Objective Female sex is a known risk factor for cardiac surgery, and tricuspid valve (TV) disease is more common in women. There are few data on sex-stratified surgical outcomes for isolated TV surgery. An administrative database was used to compare acute in-hospital outcomes between men and women undergoing isolated TV surgery.
Methods Patients aged >18 who underwent TV repair or replacement from 2004 to 2013 were identified using the National Inpatient Sample. Patients were excluded if they had congenital heart disease, endocarditis, or were undergoing concomitant cardiac surgeries except coronary bypass. Results were weighted to represent national averages. Sex-stratified analysis was performed using propensity score matching to compare in-hospital mortality, postoperative complications and hospital costs.
Results Over 10 years, women represented 58% of the 5005 TV surgeries performed. With propensity matching, hospital mortality (7.9% vs 7.7%; P=0.99) and median length of stay (11 vs 11 days; P=0.99) were similar between men and women. However, median hospital charges were higher for men ($166 000 vs $155 000; P=0.04).
Conclusion Isolated TV surgery is rare, but women more commonly undergo the procedure. In-hospital mortality was similar between men and women after propensity matching, but remains markedly high for both men and women in comparison to that reported for left-sided isolated valve surgery.
- tricuspid valve disease
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What is already known about this subject?
Female sex is a known risk factor for in-hospital mortality following cardiac surgery.
Tricuspid valve (TV) disease shows a predominance in women. Isolated TV surgery carries a high in-hospital mortality, but little is known about whether sex of the patient influences outcomes, as seen in most other cardiac surgical procedures.
What does this study add?
The study shows that women have more commonly undergone isolated TV surgery in the USA and that the procedural volume is increasing over the 10-year study period.
Women were found to have a higher rate of prior sternotomy, which usually leads to worse surgical outcomes.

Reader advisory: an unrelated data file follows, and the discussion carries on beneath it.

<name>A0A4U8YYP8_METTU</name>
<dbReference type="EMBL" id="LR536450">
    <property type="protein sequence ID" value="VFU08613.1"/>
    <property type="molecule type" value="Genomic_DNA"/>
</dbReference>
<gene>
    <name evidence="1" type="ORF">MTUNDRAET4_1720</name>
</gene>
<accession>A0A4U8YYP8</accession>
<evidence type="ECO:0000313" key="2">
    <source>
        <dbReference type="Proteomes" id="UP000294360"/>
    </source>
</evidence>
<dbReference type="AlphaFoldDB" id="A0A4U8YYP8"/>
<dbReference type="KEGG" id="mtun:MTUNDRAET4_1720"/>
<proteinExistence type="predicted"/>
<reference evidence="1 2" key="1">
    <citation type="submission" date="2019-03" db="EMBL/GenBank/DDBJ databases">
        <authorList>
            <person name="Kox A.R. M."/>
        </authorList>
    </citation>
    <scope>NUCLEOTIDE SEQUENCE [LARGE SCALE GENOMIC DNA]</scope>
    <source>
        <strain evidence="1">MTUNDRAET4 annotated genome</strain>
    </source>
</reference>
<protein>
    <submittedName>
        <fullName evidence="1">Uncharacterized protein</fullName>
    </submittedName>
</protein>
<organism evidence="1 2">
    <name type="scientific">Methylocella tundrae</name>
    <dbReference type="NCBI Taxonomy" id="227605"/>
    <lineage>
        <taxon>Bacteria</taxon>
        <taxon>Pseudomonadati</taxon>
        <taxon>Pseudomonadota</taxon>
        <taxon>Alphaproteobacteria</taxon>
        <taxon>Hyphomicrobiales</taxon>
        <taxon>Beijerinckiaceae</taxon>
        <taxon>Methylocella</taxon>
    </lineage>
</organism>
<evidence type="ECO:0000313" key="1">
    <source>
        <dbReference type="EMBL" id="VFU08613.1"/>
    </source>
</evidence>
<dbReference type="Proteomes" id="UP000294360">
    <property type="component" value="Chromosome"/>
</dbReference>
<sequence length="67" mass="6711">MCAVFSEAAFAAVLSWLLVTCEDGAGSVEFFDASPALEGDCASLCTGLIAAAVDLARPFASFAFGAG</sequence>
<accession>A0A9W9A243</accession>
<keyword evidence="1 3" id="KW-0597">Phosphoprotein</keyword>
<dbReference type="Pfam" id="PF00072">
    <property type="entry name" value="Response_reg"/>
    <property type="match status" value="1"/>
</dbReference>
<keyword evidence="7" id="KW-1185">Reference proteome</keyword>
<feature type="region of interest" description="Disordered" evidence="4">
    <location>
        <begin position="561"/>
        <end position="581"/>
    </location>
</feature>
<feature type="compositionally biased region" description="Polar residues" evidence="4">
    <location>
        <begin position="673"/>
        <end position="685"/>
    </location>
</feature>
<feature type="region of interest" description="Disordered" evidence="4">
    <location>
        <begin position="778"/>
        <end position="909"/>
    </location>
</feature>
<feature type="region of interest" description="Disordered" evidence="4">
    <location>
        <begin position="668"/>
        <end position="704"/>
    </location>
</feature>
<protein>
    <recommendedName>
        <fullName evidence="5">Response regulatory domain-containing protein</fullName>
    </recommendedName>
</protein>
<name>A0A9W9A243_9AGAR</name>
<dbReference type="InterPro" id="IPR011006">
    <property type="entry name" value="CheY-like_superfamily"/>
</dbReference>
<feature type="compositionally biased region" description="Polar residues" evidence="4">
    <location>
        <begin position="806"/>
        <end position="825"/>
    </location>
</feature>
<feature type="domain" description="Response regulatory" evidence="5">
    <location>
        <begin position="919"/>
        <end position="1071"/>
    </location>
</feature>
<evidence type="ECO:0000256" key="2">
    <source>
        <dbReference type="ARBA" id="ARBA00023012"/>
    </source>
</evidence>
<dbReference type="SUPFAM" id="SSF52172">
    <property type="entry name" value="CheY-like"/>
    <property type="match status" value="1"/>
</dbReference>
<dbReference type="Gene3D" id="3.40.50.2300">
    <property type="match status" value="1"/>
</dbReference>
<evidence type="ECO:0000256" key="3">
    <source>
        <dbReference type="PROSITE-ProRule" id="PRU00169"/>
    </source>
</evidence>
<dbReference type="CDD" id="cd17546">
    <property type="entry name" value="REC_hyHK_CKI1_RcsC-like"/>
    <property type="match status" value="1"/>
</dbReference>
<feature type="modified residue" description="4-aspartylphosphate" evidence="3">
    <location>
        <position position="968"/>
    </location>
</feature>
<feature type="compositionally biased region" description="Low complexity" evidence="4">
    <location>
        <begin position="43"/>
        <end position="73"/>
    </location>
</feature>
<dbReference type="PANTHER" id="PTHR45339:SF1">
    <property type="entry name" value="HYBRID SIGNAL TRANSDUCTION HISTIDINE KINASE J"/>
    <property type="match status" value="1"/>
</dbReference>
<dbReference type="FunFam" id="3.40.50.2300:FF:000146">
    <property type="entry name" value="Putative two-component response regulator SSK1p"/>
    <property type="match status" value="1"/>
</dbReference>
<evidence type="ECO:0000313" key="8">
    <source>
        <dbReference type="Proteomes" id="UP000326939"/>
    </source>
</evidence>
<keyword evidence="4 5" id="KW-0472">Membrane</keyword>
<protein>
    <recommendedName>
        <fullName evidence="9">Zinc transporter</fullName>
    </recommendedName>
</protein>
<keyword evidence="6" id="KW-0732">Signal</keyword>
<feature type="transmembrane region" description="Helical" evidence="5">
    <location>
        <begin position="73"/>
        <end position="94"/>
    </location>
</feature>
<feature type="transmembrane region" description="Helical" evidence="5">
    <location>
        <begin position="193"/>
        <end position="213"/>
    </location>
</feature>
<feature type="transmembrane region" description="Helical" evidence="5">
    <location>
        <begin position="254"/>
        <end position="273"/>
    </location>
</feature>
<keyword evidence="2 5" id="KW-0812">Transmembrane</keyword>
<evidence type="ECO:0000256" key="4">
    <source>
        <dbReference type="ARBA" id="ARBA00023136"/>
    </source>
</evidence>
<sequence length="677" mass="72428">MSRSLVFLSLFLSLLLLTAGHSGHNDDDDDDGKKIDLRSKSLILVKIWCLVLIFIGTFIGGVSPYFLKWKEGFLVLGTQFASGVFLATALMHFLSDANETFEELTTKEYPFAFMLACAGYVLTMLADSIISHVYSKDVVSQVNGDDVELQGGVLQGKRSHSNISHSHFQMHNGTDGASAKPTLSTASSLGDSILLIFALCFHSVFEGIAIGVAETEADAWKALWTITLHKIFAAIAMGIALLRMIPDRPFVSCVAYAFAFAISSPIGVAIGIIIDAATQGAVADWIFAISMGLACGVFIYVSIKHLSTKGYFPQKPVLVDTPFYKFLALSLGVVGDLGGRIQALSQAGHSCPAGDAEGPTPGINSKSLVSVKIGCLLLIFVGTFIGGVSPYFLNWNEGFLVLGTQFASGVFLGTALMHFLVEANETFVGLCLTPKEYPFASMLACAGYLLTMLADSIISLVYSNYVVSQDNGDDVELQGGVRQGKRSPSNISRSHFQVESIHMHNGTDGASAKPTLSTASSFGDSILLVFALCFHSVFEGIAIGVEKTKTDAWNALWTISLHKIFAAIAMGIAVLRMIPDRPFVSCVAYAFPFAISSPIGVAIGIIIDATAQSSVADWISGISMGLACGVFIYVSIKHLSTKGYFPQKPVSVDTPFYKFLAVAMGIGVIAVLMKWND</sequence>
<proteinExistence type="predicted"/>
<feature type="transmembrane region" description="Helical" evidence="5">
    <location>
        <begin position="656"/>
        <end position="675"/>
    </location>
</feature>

Despite significant baseline differences in baseline and surgical characteristics, including risk factors traditionally associated with higher cardiac surgical mortality, our results did not reveal any difference in mortality or postoperative complications between men and women undergoing isolated TV surgery in the USA.
How might this impact on clinical practice?
Unlike other cardiac surgical procedures, our study suggests that female sex may not be needed to be taken into consideration as an independent risk factor for isolated TV surgery.
Mortality was exceedingly high for both men and women, thus the optimal timing of the procedure should be carefully considered.
Tricuspid regurgitation (TR) is common in the USA and predominantly affects women.1–3 Tricuspid stenosis (TS) is extremely uncommon, particularly in the absence of concurrent congenital heart disease, or rheumatic mitral or aortic valve disease.3–6 Whatever the cause, isolated tricuspid valve (TV) disease can adversely affect long-term survival.4 7 Although medical therapy is often appropriate during the early stages of disease, surgical correction remains the only definitive treatment for refractory TV disease.8 However, isolated TV surgery is performed far less frequently than left-sided valve operations.9 Female sex is a known risk factor for hospital mortality and postoperative complications, and thus is included in established cardiac surgical risk models.10 11 Previous observational cohort studies of isolated TV surgery report high rates of in-hospital mortality ranging from 2% to 24%, with the majority of patients referred for surgery being female.9 12–15 Despite difference in disease prevalence and surgical referral between men and women there has been a lack of attention to potential sex differences in surgical outcomes for TV surgery.16 In men and women undergoing isolated TV surgery, we hypothesised that women are more likely than men to experience in-hospital mortality. Due to the rarity of TV surgery, we decided to use a large multicentre database, the National Inpatient Sample (NIS).
Data were obtained from the Agency for Healthcare and Research and Quality Healthcare Cost and Utilization Project NIS files from 1 January 2004 to 31 December 2013. The NIS is the largest publicly available all-payer administrative claims database. It contains deidentified patient and clinical data from approximately 1000 non-federal hospitals in 45 states, including approximately 5–8 million discharges annually. These data represent roughly 20% of hospital admissions in the USA and the collection of data is stratified to ensure equal representation of hospitals by geographic region, urban and rural locations, teaching status and hospital bed size. Data can be weighted such that the results can be extrapolated as representative of the entire US inpatient population. Procedure and diagnostic codes are recorded using International Classification of Diseases, Ninth Revision, Clinical Modification (ICD-9-CM). This study was exempt from Institutional Review Board evaluation and was supported in part by grants from the National Institutes of Health (National Center for Advancing Translational Sciences grant numbers UL1 TR000135 and P50 AG044170 to VMM).